OSHA has addressed the topic of pinch point protection in its standards for general industries as well as agriculture, marine terminals, longshoring and construction. New Jersey residents who work around machinery should be familiar with pinch points and what OSHA has to say about them. Pinch points are areas in machinery where workers can get caught: between two moving parts, a moving and a stationary part, or a part and a material.
Installing guards on machinery, which prevent workers from getting their hands and other extremities caught, is an essential first step. OSHA also recognizes the use of "devices." There are, for example, devices to stop machines in the case of a pinch point accident, devices that withdraw employees' hands from a danger area and safety devices that require operators to have both hands on the machine controls.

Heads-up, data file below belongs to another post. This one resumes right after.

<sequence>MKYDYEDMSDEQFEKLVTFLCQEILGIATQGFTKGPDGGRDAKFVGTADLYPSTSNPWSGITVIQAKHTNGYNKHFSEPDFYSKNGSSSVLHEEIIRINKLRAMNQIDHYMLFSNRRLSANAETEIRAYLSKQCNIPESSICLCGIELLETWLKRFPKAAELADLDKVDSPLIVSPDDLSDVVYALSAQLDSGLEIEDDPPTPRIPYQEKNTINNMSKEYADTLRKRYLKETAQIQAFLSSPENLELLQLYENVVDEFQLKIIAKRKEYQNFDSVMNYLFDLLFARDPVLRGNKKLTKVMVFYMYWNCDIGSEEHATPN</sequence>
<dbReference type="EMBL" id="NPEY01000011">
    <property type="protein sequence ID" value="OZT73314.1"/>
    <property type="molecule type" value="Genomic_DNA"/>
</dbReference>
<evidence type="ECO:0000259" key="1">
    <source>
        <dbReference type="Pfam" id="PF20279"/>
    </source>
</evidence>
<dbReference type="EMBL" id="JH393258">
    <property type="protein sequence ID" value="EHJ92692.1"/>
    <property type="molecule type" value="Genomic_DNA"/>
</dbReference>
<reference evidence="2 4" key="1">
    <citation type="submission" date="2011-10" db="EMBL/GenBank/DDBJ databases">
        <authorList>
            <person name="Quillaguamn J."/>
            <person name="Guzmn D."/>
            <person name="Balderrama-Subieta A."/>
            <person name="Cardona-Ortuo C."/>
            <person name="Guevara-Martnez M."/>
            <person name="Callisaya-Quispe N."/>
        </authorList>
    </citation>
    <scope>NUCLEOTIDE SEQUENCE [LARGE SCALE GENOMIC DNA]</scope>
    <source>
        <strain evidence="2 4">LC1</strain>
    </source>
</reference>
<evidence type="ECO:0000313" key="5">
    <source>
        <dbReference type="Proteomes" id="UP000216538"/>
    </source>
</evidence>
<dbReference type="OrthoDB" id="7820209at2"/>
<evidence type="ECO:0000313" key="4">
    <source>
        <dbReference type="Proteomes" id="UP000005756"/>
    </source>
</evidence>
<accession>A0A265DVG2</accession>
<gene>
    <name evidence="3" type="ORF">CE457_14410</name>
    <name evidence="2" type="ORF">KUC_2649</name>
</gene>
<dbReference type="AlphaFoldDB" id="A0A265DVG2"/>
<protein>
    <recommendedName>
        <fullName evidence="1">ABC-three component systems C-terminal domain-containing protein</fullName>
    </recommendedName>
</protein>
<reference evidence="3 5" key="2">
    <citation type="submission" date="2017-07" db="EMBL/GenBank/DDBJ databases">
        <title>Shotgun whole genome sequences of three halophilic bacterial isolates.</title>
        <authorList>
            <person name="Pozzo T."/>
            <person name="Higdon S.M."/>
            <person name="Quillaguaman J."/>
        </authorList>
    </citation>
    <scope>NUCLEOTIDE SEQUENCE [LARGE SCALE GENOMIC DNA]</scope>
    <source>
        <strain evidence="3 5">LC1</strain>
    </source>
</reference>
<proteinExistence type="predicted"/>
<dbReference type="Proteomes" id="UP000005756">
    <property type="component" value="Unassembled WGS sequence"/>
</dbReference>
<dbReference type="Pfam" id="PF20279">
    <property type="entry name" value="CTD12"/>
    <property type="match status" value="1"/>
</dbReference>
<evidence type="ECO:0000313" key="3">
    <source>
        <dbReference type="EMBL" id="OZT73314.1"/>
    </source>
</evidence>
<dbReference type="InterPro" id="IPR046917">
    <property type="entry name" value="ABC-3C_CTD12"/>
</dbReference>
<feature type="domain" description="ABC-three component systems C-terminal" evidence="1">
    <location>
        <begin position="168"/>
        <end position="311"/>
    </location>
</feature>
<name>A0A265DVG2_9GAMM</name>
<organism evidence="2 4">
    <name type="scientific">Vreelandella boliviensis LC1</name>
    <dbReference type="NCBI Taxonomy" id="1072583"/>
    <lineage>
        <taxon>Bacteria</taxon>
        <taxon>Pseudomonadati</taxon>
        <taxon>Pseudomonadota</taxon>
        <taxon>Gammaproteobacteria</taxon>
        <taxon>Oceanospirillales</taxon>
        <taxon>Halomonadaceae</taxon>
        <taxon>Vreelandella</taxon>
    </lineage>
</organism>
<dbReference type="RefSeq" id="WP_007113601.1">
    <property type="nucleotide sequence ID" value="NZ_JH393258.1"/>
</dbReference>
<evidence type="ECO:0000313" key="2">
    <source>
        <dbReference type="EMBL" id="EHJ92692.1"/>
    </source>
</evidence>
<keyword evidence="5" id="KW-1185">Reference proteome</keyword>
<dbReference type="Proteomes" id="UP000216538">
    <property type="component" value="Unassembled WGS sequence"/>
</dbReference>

When the machine's manufacturer offers guards, the employer should have them installed. If the manufacturer does not offer them, a technically competent person should design and install them based on the type of machine, the work performed on it and other factors. All moving parts are to be secured.
Employee training, regular inspections, clear documentation of those inspections and good housekeeping habits are all encouraged. The last item means that floors and aisles should be non-slip and free of tripping hazards.
Pinch point accidents can lead to serious injuries, some of which may require amputation. Victims may be covered for their medical expenses as well as for short- or long-term disability leave thanks to the workers' compensation program, but they might want a lawyer to assist with their claim once they reach maximum medical improvement. A lawyer may explain the difference between Section 20 and 22 settlements if victims wish to settle. Should a claim be denied, the lawyer may be able to help mount an appeal.